In addition to the biopic, Zam and Cohen have several other projects in development, including a biopic of Katharine Hepburn titled Kate, and an adaptation of William J. Mann’s biography Wisecracker: The Life and Times of William Haines, Hollywood’s First Openly Gay Star.
See full article at Flickeringmyth »

Vivien Leigh Biopic in Works From ‘Feud: Betty and Joan’ Writers (Exclusive)

Vivien Leigh Biopic in Works From ‘Feud: Betty and Joan’ Writers (Exclusive)
Feud: Betty and Joan” writers Michael Zam and Jaffe Cohen are making a biopic about Vivien Leigh.

The duo received an Emmy nomination with Ryan Murphy for best writing for a limited series for the FX show.

Zam and Cohen will adapt the feature from Hugo Vickers’ “Vivien Leigh: A Biography.” The film will focus on the life of the actress and her relationship with Laurence Olivier, who was her spouse from 1940 to 1960.

Leigh won best actress Academy Awards for her portrayal of Scarlett O’Hara in “Gone With the Wind” (1939) and Blanche DuBois in “A Streetcar Named Desire” (1951). She also won a Tony in 1963 for best actress in a musical for “Tovarich.” She suffered from bipolar disorder and tuberculosis, and died at the age of 53 in 1967.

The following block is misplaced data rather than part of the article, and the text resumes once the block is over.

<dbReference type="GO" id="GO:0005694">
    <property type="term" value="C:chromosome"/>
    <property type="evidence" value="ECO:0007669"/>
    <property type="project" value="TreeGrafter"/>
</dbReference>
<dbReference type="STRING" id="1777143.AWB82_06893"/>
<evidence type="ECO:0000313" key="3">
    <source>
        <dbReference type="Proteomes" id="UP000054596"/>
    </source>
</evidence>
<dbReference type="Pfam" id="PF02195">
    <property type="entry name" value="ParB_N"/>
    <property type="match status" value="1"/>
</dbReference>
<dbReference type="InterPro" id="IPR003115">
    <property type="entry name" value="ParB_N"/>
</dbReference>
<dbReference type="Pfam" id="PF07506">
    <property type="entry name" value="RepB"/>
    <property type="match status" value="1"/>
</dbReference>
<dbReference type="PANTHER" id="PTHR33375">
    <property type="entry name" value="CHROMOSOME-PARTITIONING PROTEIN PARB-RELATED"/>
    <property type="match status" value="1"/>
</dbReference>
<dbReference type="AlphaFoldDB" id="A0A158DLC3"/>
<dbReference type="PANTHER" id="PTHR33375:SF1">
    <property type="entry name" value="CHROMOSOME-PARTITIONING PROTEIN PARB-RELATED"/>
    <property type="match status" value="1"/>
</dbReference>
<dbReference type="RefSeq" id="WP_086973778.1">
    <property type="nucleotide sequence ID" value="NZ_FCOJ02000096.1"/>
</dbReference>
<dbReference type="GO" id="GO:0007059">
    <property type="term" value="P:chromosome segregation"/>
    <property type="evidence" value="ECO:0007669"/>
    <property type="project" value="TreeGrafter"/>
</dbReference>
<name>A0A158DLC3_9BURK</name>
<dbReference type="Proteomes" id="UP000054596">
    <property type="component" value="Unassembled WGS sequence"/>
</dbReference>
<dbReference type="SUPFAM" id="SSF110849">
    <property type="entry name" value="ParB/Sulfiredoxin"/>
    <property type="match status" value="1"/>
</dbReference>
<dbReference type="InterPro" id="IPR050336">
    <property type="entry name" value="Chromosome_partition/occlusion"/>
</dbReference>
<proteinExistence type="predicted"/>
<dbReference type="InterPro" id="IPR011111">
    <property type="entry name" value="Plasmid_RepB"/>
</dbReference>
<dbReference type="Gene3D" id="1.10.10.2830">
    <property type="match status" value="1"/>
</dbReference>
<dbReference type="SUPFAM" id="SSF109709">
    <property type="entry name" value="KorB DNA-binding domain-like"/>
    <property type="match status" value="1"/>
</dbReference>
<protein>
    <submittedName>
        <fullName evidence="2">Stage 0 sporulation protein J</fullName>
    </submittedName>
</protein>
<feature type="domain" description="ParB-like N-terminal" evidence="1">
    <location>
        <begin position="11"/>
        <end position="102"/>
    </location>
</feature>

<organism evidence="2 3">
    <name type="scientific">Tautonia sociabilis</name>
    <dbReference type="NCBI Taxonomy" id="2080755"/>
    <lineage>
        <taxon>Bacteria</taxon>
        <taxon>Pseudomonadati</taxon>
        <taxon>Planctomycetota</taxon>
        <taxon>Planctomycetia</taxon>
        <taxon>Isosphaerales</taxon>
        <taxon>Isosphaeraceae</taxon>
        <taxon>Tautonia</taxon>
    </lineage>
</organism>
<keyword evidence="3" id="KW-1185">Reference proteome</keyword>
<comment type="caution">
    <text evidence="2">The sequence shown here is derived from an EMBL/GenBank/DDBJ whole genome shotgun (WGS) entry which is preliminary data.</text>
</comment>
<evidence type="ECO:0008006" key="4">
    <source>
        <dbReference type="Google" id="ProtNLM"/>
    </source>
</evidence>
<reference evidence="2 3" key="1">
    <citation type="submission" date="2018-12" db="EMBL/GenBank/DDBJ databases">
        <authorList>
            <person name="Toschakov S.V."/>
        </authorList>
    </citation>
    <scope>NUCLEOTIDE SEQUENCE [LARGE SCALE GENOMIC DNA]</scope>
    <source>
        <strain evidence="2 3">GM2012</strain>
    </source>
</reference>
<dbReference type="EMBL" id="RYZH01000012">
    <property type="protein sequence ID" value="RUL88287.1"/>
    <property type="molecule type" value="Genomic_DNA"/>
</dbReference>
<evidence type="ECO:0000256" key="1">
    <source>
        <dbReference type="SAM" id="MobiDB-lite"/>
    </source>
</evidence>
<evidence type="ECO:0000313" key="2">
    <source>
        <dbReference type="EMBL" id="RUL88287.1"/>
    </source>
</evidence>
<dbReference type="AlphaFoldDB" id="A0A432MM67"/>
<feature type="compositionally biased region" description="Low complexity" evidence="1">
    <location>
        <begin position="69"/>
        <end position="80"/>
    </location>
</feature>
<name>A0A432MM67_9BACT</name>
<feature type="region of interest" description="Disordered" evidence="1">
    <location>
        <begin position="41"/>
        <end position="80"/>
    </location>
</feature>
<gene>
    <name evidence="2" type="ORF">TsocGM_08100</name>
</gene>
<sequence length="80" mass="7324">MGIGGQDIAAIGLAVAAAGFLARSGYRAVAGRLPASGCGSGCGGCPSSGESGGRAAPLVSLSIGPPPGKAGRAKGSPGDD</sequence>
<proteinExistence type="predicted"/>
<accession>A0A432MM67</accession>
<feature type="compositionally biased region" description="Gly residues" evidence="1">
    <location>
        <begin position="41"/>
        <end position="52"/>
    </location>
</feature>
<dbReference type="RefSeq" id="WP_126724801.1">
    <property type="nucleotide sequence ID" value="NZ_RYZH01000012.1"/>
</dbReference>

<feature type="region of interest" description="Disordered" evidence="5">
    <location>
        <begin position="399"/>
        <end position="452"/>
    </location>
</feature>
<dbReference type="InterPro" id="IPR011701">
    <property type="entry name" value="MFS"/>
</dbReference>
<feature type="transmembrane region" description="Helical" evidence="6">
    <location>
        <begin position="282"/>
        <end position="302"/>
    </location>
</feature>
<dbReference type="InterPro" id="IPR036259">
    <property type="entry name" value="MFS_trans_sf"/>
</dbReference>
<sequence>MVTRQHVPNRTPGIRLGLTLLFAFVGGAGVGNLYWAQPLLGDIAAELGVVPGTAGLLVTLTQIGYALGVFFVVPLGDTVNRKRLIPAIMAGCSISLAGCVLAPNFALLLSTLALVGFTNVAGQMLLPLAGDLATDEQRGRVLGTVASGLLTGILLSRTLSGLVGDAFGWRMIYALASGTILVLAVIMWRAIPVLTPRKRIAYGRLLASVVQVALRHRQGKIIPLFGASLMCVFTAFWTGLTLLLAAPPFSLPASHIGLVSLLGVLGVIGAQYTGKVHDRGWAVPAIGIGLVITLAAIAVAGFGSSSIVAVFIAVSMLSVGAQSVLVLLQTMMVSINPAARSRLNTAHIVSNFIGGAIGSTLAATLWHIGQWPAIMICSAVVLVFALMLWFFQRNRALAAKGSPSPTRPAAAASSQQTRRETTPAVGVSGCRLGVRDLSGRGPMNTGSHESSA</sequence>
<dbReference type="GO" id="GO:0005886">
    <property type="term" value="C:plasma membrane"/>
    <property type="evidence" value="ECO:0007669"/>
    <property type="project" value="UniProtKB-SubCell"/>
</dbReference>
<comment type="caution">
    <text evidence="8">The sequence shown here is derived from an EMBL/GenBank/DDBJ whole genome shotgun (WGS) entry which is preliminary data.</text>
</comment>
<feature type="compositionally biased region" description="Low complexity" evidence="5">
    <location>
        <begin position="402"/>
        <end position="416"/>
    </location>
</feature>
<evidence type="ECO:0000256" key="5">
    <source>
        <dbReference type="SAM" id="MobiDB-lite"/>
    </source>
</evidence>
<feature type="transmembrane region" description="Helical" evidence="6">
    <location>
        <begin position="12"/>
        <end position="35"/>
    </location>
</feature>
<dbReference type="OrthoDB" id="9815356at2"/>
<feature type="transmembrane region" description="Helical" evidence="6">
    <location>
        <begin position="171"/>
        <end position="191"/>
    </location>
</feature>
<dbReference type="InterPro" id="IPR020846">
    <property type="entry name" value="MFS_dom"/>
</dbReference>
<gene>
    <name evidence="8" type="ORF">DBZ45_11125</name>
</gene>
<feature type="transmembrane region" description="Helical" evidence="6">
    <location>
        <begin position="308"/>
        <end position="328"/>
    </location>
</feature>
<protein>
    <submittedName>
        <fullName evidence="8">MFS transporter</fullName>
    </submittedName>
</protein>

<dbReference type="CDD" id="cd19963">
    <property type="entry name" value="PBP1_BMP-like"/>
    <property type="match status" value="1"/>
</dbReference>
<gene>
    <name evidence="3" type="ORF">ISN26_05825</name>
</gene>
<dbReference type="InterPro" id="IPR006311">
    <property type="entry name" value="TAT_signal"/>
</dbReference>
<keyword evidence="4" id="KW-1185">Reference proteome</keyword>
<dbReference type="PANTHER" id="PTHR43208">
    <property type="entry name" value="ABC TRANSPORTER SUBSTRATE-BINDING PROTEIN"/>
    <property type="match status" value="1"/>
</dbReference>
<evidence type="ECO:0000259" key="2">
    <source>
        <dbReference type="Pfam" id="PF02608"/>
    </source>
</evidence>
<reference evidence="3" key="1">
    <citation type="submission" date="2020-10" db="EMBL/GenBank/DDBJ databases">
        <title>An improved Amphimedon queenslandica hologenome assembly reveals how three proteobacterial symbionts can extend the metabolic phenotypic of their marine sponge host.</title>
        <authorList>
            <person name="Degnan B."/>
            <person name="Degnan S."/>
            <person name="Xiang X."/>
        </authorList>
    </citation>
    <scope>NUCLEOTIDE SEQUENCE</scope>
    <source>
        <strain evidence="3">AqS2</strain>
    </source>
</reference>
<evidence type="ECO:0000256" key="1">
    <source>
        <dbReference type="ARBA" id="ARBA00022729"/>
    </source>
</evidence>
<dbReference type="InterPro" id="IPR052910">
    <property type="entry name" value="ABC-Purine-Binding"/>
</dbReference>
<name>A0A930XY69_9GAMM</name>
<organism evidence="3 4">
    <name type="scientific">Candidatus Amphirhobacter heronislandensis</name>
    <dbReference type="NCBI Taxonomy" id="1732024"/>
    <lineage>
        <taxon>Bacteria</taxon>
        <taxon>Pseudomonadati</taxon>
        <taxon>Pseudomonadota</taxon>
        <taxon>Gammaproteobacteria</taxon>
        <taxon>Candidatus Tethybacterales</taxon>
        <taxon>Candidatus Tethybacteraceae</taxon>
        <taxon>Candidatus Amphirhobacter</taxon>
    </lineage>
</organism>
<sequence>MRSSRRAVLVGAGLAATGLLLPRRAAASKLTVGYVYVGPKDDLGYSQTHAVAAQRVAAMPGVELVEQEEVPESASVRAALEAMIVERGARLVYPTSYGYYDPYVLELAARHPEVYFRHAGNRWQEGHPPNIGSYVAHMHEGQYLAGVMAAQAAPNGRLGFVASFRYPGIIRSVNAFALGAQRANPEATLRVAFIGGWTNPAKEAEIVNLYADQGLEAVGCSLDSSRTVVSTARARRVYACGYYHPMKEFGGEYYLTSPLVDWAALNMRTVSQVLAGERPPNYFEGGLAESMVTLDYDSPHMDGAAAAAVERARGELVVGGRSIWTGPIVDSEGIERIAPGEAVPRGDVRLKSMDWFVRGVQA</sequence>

See full article at Variety - Film News »

Lff 2017: ‘Journey’s End’ Review: Dir. Saul Dibb (2017)

Journey’s End review: Saul Dibb directs an all-star British cast in this, the fifth screen adaptation of the famous Rc Sheriff play from the early twentieth century.

Journey’s End review by Paul Heath.

Journey’s End review

Bringing an updated version of the seminal 1928 play Journey’s End by Rc Sheriff to the screen, one which has had the likes of Laurence Olivier treading the boards in it over the years, and the four other adaptations that have appeared one the big and small screen in the decades since, is not an easy feat, but Saul Dibb’s 2017 version is totally worthy of it existence, and comes to the UK following its world premiere at the Toronto International Film Festival last month.

The story is set 100 years ago during the first world war, the German and British sides at a stalemate, a position they’ve been in for well over a year.